BT Sport schematic for Early KickOff remote production.
In response to quarantine conditions and for the sake of business continuity, BT Sport has moved its entire production operation out of its studios at the Queen Elizabeth Olympic Park, Stratford, and in less than three weeks turned it into a decentralised remote operation.
At the same time, in the absence of fresh live events, it has revamped some of its programming around live hosted links and punditry around archive content.
Seven new topical programmes are being produced live or nearly live with all on-screen participants working alone, based out of their own homes, connected to the production teams by broadband or over EE’s 4G mobile network.
Although BT Sport could have continued to use its Stratford facility, Jamie Hindhaugh Chief Operating Officer decided to go with almost entirely virtual. Editing, compliance, scheduling and access to media management, is now accessible off site.
“I felt that anything we did as a broadcaster had to reflect the challenge our audience are facing. We don’t want to be promoting the idea that travel is in anyway helpful at this time. So, for me, as soon as you see someone in a studio, you know they’ve had to travel there, and that includes the host. It’s about reflecting back to people that everyone is in this together.”
Explains Hindhaugh, “We’ve had a huge challenge at BT Sport with the lock down and our intention to keep our staff safe. We wanted to respect and support the government guidelines around social distancing so we’ve worked hard with our key supplier timelines to create a true virtual remote gallery.”
Remote production is hardly new and BT Sport has previously experimented with workflows. Necessity being the mother of invention and all that and so BT Sport has managed to go one step further.
“Remote is about centralising your back-end operation in one place, but what we’ve done is created a virtual representation of that central gallery and put that across the UK. Normally in an MCR you’d have lots of talented staff working together in close proximity, but what we’ve done is distribute all of those crucial functions back into their own homes spread right across the country.”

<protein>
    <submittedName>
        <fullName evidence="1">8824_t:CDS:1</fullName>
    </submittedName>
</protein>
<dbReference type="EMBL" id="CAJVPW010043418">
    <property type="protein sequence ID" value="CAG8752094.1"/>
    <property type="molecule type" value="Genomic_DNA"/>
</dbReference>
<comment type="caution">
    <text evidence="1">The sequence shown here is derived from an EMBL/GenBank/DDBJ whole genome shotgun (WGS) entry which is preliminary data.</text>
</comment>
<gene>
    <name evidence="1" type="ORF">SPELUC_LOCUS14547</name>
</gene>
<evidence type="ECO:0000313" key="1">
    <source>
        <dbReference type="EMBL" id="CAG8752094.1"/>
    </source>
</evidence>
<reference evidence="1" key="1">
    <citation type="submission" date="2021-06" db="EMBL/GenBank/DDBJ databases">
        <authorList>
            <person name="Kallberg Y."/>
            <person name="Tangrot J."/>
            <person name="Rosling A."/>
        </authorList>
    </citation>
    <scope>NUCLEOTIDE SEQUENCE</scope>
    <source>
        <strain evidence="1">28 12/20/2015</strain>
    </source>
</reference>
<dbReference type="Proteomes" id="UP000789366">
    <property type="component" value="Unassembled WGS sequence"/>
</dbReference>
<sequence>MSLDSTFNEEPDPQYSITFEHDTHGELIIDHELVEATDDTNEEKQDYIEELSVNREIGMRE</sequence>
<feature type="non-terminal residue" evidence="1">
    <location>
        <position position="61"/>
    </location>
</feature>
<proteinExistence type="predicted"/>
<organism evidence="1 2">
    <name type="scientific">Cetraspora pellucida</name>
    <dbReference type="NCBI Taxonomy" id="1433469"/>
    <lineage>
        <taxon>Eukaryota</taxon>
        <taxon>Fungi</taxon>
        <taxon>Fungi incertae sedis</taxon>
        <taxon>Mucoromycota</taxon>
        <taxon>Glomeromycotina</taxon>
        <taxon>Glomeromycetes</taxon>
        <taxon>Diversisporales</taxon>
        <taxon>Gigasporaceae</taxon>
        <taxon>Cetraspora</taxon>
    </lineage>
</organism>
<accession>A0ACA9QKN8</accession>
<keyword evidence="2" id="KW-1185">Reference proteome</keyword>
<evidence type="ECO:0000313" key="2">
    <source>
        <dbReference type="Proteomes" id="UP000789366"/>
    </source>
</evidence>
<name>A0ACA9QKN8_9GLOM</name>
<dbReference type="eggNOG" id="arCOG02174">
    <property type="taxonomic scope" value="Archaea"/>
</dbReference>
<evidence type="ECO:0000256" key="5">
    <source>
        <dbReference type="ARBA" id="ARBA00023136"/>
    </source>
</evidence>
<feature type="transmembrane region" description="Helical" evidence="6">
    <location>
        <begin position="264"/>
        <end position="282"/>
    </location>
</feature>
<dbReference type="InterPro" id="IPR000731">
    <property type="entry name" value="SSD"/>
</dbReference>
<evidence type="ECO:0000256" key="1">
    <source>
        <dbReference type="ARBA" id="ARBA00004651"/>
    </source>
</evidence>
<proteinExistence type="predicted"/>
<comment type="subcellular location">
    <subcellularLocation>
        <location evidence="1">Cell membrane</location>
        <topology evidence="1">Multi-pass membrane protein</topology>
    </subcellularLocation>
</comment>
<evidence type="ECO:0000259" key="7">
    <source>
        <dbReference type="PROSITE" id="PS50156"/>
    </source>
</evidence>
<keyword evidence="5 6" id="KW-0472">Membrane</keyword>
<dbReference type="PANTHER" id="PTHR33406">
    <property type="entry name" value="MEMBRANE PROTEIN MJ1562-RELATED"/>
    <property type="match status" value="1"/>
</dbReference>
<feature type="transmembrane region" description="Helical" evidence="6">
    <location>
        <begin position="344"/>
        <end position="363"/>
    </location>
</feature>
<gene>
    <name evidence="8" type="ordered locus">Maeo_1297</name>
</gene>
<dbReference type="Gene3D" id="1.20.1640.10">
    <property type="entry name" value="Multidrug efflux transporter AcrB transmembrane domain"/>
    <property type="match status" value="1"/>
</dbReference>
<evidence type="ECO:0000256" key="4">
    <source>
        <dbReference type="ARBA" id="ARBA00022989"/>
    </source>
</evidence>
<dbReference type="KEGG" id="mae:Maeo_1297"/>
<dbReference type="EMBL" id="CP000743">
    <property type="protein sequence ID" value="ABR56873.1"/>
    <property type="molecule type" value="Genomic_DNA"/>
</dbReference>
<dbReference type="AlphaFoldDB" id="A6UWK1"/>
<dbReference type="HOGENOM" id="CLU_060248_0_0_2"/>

Chief Engineer Andy Beale explains that they started with the MCR at Stratford by setting up positions for their lead MCR engineers in their own houses.
“We set up two vision mixers at home with full vision mixing tops and all the monitoring and multi-viewers you’d expect to find in a gallery,” Beale said.
BT Sport also equipped three EVS positions in the home of EVS staff; equipped sound teams with home mixing consoles, spot-on systems. Home graphic stations were set up with supplier Moov for provision of live on screen graphics. The production teams including director, PA, producer, AP, VT coordinators are all working remotely from home with monitors and talkback.
Some presenters have had broadcast cameras set up in their home, others have remote controlled PTZ cams. Some are even using the latest iPhone enabled for broadcast use by Timeline TV.
Live shows to be produced in this manner include the Sunset+Vine production Early Kick Off, Scottish Football Extra on with hosts across Scotland and the rest of the UK; Live: MotoGP The Greatest Race; and Live: UEFA Champions League + One Year, which will be rerunning cut downs of previous season’s Champions League and Europa League.
Hindhaugh says he will be determined to change how BT Sport works moving forward. “This workflow means you can have a more inclusive workforce, employing people who could normally not get to Stratford.”
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